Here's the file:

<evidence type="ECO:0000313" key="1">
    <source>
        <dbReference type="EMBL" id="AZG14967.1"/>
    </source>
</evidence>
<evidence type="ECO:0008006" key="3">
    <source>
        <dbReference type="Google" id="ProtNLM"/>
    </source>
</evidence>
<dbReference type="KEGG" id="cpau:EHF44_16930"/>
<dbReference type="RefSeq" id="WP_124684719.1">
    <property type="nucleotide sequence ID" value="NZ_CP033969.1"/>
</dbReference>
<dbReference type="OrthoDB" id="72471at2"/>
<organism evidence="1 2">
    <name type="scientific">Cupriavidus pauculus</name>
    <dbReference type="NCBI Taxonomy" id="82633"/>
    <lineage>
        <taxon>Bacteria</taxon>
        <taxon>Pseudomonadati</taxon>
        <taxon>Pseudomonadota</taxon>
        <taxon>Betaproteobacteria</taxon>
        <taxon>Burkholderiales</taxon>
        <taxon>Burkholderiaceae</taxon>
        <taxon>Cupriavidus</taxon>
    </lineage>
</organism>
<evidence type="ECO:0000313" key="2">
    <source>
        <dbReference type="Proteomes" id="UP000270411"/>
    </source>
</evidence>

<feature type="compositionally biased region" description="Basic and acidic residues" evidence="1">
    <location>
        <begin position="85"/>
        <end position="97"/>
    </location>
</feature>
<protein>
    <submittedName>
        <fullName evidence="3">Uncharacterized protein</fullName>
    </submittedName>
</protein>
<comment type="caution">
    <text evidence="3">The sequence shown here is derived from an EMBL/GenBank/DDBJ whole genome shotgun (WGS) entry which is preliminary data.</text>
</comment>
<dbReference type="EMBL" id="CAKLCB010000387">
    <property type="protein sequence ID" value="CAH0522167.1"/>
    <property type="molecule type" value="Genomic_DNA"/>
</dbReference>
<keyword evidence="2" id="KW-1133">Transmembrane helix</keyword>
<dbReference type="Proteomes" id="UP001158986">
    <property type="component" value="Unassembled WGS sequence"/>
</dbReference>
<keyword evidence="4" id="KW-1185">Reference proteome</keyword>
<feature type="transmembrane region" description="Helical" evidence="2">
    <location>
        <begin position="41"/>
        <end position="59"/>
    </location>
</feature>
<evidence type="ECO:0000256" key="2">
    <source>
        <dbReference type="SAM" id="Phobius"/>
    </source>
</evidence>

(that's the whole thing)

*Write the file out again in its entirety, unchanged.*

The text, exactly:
<evidence type="ECO:0000313" key="1">
    <source>
        <dbReference type="EMBL" id="AZG14967.1"/>
    </source>
</evidence>
<evidence type="ECO:0008006" key="3">
    <source>
        <dbReference type="Google" id="ProtNLM"/>
    </source>
</evidence>
<dbReference type="KEGG" id="cpau:EHF44_16930"/>
<dbReference type="RefSeq" id="WP_124684719.1">
    <property type="nucleotide sequence ID" value="NZ_CP033969.1"/>
</dbReference>
<dbReference type="OrthoDB" id="72471at2"/>
<organism evidence="1 2">
    <name type="scientific">Cupriavidus pauculus</name>
    <dbReference type="NCBI Taxonomy" id="82633"/>
    <lineage>
        <taxon>Bacteria</taxon>
        <taxon>Pseudomonadati</taxon>
        <taxon>Pseudomonadota</taxon>
        <taxon>Betaproteobacteria</taxon>
        <taxon>Burkholderiales</taxon>
        <taxon>Burkholderiaceae</taxon>
        <taxon>Cupriavidus</taxon>
    </lineage>
</organism>
<evidence type="ECO:0000313" key="2">
    <source>
        <dbReference type="Proteomes" id="UP000270411"/>
    </source>
</evidence>

<feature type="compositionally biased region" description="Basic and acidic residues" evidence="1">
    <location>
        <begin position="85"/>
        <end position="97"/>
    </location>
</feature>
<protein>
    <submittedName>
        <fullName evidence="3">Uncharacterized protein</fullName>
    </submittedName>
</protein>
<comment type="caution">
    <text evidence="3">The sequence shown here is derived from an EMBL/GenBank/DDBJ whole genome shotgun (WGS) entry which is preliminary data.</text>
</comment>
<dbReference type="EMBL" id="CAKLCB010000387">
    <property type="protein sequence ID" value="CAH0522167.1"/>
    <property type="molecule type" value="Genomic_DNA"/>
</dbReference>
<keyword evidence="2" id="KW-1133">Transmembrane helix</keyword>
<dbReference type="Proteomes" id="UP001158986">
    <property type="component" value="Unassembled WGS sequence"/>
</dbReference>
<keyword evidence="4" id="KW-1185">Reference proteome</keyword>
<feature type="transmembrane region" description="Helical" evidence="2">
    <location>
        <begin position="41"/>
        <end position="59"/>
    </location>
</feature>
<evidence type="ECO:0000256" key="2">
    <source>
        <dbReference type="SAM" id="Phobius"/>
    </source>
</evidence>